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Internet & World Wide Web How to Program, 3/e
Internet & World Wide Web How to Program, 3/e

ISBN:
0-13-145091-3
© 2004
pages: 1420

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This tutorial shows how to use a PHP program to receive and process data input by a user in an XHTML form. The sample program also uses the regular-expression capabilities that we presented in the preceding tutorial

[Note: This tutorial is an excerpt (Section 26.5) of Chapter 26, PHP, from our textbook Internet & World Wide Web How to Program, 3/e. This tutorial may refer to other chapters or sections of the book that are not included here. Permission Information: Deitel, Harvey M. and Paul J., INTERNET & WORLD WIDE WEB HOW TO PROGRAM, 3/E, 2004, pp.899–900;916-922. Electronically reproduced by permission of Pearson Education, Inc., Upper Saddle River, New Jersey.]
26.5 Form Processing and Business Logic (Continued)
Function extract( associativeArray ) (line 15) creates a variable-value pair corresponding to each key-value pair in the associativeArray (i.e., $_POST), creating variables whose respective names and values correspond to the names and values of each posted form field. For example, in line 32 of Fig. 26.13, an XHTML text box is created and given the name email. In line 68 of our PHP script (Fig. 26.14), after having called function extract, we access the field's value by using variable $email. Elements in the superglobal array $_POST also can be accessed using standard array notation. For example, we could have accessed the form field email's value by referring to $_POST[ 'email' ].

Portability Tip 26.1
In PHP versions 4.2 and higher, the directive register_globals is set to Off by default for security reasons. Turning off register_globals means that all variables sent from an XHTML form to a PHP document now must be accessed using the appropriate superglobal array ($_POST or $_GET). With this directive turned On, as was the case by default in PHP versions prior to 4.2, PHP creates an individual global variable corresponding to each form field.

Software Engineering Observation 26.1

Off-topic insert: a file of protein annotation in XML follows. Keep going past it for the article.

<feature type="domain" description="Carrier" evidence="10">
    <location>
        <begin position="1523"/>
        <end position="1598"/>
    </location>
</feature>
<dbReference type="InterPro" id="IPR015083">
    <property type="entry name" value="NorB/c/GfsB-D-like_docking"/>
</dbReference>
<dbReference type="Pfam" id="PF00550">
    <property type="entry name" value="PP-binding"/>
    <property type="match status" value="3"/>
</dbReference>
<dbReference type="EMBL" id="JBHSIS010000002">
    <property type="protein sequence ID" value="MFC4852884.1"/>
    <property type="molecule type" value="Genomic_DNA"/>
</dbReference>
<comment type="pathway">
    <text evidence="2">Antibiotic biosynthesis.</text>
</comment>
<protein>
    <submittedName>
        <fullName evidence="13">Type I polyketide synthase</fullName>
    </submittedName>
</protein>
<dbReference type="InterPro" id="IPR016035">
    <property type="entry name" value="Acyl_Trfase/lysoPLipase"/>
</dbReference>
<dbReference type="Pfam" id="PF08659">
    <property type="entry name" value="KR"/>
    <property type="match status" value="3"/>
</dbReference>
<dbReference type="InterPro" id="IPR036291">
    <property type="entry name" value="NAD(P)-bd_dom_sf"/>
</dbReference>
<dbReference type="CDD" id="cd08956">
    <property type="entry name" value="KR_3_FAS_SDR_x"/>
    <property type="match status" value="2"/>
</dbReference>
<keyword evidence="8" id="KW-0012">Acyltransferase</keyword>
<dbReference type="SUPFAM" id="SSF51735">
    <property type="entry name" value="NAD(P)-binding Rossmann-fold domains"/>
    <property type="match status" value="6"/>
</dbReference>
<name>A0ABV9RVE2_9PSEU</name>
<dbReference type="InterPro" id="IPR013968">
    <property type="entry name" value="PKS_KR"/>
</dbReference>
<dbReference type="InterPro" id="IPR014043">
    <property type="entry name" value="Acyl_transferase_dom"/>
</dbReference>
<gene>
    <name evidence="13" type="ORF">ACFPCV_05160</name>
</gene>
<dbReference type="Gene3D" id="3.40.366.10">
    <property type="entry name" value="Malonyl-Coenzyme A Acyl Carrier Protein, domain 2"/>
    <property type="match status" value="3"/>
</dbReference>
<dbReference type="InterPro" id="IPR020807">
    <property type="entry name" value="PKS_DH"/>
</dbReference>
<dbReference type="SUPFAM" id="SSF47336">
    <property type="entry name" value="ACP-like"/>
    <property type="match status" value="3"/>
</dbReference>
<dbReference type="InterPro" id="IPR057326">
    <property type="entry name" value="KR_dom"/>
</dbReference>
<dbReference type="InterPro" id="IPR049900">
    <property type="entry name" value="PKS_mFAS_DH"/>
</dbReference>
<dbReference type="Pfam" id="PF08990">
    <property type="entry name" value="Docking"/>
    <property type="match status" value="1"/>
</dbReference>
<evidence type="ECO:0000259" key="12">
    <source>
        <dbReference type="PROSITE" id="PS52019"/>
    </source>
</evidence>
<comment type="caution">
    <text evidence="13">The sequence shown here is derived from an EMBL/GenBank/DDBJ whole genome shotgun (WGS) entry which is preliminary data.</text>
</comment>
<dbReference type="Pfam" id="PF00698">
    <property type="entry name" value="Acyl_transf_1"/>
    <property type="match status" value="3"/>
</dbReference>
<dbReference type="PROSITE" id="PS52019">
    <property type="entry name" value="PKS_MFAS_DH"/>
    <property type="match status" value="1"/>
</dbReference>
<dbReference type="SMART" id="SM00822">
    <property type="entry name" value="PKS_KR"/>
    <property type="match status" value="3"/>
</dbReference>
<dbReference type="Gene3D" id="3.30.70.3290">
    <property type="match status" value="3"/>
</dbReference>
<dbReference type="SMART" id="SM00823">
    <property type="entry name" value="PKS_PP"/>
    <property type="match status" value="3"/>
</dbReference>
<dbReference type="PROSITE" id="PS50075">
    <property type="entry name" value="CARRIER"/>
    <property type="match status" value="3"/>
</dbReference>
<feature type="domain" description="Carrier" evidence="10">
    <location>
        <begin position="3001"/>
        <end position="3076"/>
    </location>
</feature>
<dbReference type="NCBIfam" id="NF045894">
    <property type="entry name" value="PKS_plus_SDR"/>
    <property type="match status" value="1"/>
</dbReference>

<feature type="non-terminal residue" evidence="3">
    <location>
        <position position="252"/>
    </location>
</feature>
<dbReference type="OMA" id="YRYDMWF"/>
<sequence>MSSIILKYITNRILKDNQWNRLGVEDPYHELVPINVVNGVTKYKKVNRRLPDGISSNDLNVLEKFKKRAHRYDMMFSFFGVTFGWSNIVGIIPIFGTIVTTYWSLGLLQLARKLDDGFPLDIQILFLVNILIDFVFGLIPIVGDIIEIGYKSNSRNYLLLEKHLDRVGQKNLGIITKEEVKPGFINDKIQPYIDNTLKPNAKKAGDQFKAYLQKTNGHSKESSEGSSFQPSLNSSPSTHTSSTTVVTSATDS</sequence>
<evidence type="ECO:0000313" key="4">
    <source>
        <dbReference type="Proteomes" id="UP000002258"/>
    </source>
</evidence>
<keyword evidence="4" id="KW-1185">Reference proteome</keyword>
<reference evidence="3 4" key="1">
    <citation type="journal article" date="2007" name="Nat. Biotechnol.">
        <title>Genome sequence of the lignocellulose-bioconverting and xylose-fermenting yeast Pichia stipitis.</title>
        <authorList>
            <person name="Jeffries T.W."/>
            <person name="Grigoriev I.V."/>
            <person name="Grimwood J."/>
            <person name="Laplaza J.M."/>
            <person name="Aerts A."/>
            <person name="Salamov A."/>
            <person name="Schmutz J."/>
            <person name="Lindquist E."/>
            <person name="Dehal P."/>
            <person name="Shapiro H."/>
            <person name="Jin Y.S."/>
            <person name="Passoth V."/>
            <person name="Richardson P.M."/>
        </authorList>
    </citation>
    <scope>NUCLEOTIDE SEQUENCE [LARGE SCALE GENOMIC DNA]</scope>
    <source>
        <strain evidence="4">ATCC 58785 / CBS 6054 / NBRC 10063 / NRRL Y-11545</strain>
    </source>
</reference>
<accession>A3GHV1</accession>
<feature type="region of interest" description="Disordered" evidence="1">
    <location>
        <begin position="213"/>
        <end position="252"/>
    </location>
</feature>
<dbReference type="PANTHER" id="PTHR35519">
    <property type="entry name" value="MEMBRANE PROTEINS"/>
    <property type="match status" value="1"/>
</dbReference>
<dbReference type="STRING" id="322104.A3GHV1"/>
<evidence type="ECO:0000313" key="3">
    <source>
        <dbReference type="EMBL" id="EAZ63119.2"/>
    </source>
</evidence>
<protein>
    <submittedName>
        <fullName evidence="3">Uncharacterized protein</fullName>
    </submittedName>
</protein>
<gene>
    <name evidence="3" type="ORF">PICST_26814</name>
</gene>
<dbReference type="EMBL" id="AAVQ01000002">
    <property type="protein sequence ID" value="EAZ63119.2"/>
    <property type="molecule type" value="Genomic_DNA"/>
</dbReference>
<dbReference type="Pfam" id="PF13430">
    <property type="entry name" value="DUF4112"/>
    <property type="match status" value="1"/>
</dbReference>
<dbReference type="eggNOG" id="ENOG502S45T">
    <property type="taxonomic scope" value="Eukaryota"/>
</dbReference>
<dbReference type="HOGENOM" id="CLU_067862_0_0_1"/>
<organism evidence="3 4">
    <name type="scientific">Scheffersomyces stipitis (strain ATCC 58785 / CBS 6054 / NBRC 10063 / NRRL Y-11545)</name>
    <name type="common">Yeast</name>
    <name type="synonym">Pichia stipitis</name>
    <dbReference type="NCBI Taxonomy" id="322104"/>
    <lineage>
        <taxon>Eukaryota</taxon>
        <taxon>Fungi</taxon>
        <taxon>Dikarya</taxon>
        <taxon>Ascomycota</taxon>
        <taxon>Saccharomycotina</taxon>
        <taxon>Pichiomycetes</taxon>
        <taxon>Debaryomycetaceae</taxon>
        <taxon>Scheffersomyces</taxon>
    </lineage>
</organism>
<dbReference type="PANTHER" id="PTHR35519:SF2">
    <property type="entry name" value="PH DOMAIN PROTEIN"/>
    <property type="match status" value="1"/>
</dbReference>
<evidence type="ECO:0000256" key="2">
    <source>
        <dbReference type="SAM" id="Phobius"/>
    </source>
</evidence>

Using function extract to initialize variables from the superglobal arrays $_POST and $_GET is not recommended in a script on a Web site dealing with private or sensitive material. It is more secure to access each element in the superglobal array directly, using the array[ key ] notation.


In lines 19-20, we determine whether the phone number entered by the user is valid. In this case, the phone number must begin with an opening parenthesis, followed by an area code, a closing parenthesis, an exchange, a hyphen and a line number. It is crucial to validate information that will be entered into databases or used in mailing lists. For example, validation can be used to ensure that credit-card numbers contain the proper number of digits before the numbers are encrypted to a merchant. This script implements the business logic, or business rules, of our application.

Software Engineering Observation 26.2
Use business logic to ensure that invalid information is not stored in databases. When possible, validate form data with JavaScript to conserve server resources. Some data, such as passwords, must be validated on the server side.


The expression \( matches the opening parenthesis of the phone number. We want to match the literal character (, so we escape its normal meaning by preceding it with the backslash character (\). The parentheses in the expression must be followed by three digits ([0-9]{3}), a closing parenthesis, three more digits, a literal hyphen and four additional digits. Note that we use the ^ and $ symbols to ensure that no extra characters appear at either end of the string.
If the regular expression is matched, the phone number is determined to be valid, and an XHTML document is sent that thanks the user for completing the form. Otherwise, the body of the if statement is executed, and an error message is printed.
Function die (line 32) terminates script execution. In this case, if the user did not enter a correct telephone number, we do not want to continue executing the rest of the script, so we call function die.

Error-Prevention Tip 26.1
Be sure to close any open XHTML tags before calling function die(). Not doing so could produce invalid XHTML output that will not display properly. die() has an optional parameter that specifies a message to output when exiting, so one method of closing tags is to call die("</body></html>").
 
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Other PHP Tutorials
PHP Tutorial 1: Introduction to PHP
PHP Tutorial 2: Creating Simple PHP Programs
PHP Tutorial 3: String Processing and Regular Expressions
PHP Tutorial 4: Form Processing and Business Logic (You are here)